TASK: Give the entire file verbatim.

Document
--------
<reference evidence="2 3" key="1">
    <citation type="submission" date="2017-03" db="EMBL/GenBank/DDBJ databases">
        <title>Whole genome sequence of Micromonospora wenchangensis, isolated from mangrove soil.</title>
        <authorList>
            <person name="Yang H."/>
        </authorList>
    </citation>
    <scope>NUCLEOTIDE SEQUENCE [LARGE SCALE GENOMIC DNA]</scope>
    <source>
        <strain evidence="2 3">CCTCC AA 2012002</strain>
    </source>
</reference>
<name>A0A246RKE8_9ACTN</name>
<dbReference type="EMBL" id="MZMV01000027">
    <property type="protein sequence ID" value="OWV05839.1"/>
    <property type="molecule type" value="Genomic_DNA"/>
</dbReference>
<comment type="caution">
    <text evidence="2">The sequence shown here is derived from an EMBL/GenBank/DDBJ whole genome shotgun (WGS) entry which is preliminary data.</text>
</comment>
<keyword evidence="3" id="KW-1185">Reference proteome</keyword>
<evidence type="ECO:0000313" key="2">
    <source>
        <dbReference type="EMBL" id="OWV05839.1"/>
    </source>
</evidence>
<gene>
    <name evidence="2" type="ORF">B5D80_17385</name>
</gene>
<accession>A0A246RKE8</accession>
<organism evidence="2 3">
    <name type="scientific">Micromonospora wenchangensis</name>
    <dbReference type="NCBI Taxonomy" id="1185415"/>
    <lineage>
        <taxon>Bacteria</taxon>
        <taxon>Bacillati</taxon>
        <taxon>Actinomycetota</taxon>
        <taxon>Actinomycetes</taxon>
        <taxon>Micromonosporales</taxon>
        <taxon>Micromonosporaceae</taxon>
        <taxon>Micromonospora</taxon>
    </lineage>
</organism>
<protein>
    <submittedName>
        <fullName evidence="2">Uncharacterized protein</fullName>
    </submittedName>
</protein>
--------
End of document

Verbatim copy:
<reference evidence="2 3" key="1">
    <citation type="submission" date="2017-03" db="EMBL/GenBank/DDBJ databases">
        <title>Whole genome sequence of Micromonospora wenchangensis, isolated from mangrove soil.</title>
        <authorList>
            <person name="Yang H."/>
        </authorList>
    </citation>
    <scope>NUCLEOTIDE SEQUENCE [LARGE SCALE GENOMIC DNA]</scope>
    <source>
        <strain evidence="2 3">CCTCC AA 2012002</strain>
    </source>
</reference>
<name>A0A246RKE8_9ACTN</name>
<dbReference type="EMBL" id="MZMV01000027">
    <property type="protein sequence ID" value="OWV05839.1"/>
    <property type="molecule type" value="Genomic_DNA"/>
</dbReference>
<comment type="caution">
    <text evidence="2">The sequence shown here is derived from an EMBL/GenBank/DDBJ whole genome shotgun (WGS) entry which is preliminary data.</text>
</comment>
<keyword evidence="3" id="KW-1185">Reference proteome</keyword>
<evidence type="ECO:0000313" key="2">
    <source>
        <dbReference type="EMBL" id="OWV05839.1"/>
    </source>
</evidence>
<gene>
    <name evidence="2" type="ORF">B5D80_17385</name>
</gene>
<accession>A0A246RKE8</accession>
<organism evidence="2 3">
    <name type="scientific">Micromonospora wenchangensis</name>
    <dbReference type="NCBI Taxonomy" id="1185415"/>
    <lineage>
        <taxon>Bacteria</taxon>
        <taxon>Bacillati</taxon>
        <taxon>Actinomycetota</taxon>
        <taxon>Actinomycetes</taxon>
        <taxon>Micromonosporales</taxon>
        <taxon>Micromonosporaceae</taxon>
        <taxon>Micromonospora</taxon>
    </lineage>
</organism>
<protein>
    <submittedName>
        <fullName evidence="2">Uncharacterized protein</fullName>
    </submittedName>
</protein>